This arrangement is different from anything which appears in the prior art structures, and we cannot say that it required less than inventive skill to devise it. The District Court found that the Blanchard patent has had great commercial success. We regard it as a valid patent for the specific combination disclosed; it produced the old result of a collapsible panic-proof revolving door by a new arrangement of parts. It is not, however, in any sense a pioneer patent; and it will be entitled to only a narrow range of equivalents when the question of infringement comes to be considered.
The defendant's door also consists of an arrangement of discs and pins to provide the means for holding the wings in fixed radial position under normal use and for swinging them on a pivot when they are collapsed under abnormal pressure. Each wing has a three-point connection with each disc, comprising a pair of axially extending pins mounted on the disc which fit into sockets on the wing, and an axially extending pin mounted on the wing which fits into a groove on the disc. When the wing is collapsed it pivots on one of the disc pins while the wing pin moves along the groove as a guideway. A set of such pins and grooves is provided for each wing, the elements being on the upper face of the disc for two of the wings and on the lower face for the other two.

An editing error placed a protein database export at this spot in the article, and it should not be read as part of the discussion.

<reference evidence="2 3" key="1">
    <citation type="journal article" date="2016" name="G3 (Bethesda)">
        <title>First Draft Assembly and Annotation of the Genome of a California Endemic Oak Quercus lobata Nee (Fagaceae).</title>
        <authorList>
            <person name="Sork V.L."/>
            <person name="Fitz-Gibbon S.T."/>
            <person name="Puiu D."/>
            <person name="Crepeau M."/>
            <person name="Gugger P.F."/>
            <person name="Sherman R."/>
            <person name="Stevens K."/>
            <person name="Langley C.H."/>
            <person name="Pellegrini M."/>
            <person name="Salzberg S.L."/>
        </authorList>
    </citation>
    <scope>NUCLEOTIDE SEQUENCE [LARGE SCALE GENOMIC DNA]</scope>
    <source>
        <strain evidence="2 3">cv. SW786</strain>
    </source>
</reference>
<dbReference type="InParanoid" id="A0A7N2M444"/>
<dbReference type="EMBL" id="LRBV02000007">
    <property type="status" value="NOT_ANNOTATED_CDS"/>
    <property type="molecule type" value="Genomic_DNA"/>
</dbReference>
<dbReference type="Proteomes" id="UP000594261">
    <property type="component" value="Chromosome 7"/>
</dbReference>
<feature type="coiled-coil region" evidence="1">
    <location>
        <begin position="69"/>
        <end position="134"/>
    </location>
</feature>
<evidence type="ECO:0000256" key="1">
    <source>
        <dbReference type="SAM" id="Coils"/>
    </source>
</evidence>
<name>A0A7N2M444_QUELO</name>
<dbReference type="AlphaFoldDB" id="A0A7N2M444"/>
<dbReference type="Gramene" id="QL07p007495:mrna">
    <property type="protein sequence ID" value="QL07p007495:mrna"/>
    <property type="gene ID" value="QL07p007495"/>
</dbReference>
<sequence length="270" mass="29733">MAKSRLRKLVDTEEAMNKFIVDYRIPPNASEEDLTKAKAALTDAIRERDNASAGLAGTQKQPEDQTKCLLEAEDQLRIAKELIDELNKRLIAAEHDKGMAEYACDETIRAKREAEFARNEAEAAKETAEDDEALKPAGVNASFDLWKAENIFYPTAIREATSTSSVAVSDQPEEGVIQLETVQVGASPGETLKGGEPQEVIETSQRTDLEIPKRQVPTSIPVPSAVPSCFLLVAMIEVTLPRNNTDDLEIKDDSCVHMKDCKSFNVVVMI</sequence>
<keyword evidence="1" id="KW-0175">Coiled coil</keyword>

Infringement is asserted on the theory that the defendant has merely reversed the parts of the patented structure so as to obtain the same result by the same principle of operation. This was the view adopted by the district judge. Referring to Exhibit 17, he said that both in the patented device and in the defendant's structure the three fulcrum points form a triangle, the apex of which in the patented device is disposed toward the center of the disc, while in the defendant's the apex is toward the periphery of the disc; and in each instance the wing, in collapsing, pivots about one of the corners of the base line, and the pivotal points and guideways are eccentrically disposed with respect to the central upright rotary support of the door. It is true that the defendant has obtained the same result, of a collapsed door; but we are unable to agree with the conclusion that he obtains it by the same principle of operation. Blanchard's mode of operation is first to pivot on pin 21 while pin 22 moves sidewise along its groove until it reaches the end 17, when it becomes the pivot for the remainder of the collapsing motion. Thus it operates on the principle of a compound pivotal movement about successive axes. The defendant has arranged its wing to operate by a simple pivotal movement about a single axis. The reversal of the location of the elements of the patent has resulted in a different principle of operation. In view of Blanchard's specifications and claims, and the state of the art, this difference is important. In addition to the quotation already made from the specifications, there are other provisions which stress the inventor's thought that his improved means for supporting the wings in normal radial position also "permits of their movement on successively different axes to a fully collapsed position" (page 1, lines 34-36). The claims in suit are claim 4, 6, and 12 to 18, inclusive. Claim 4 reads: "4. In a full collapsible revolving door structure, means for supporting the door wings from and guiding the same for movement with respect to a central rotary support, said means including a plurality of pins carried by each door wing and a plurality of communicating guideways formed on said central support to permit each wing to move successively on different axes." Certainly this claim cannot be infringed by supporting means which do not permit each wing to move successively on different axes. The specific and self-imposed limitation of the claim cannot be ignored. Claim 4 is not infringed. Claims 12 and 13 we read as also limited to successive pivoting on different axes; they are not infringed.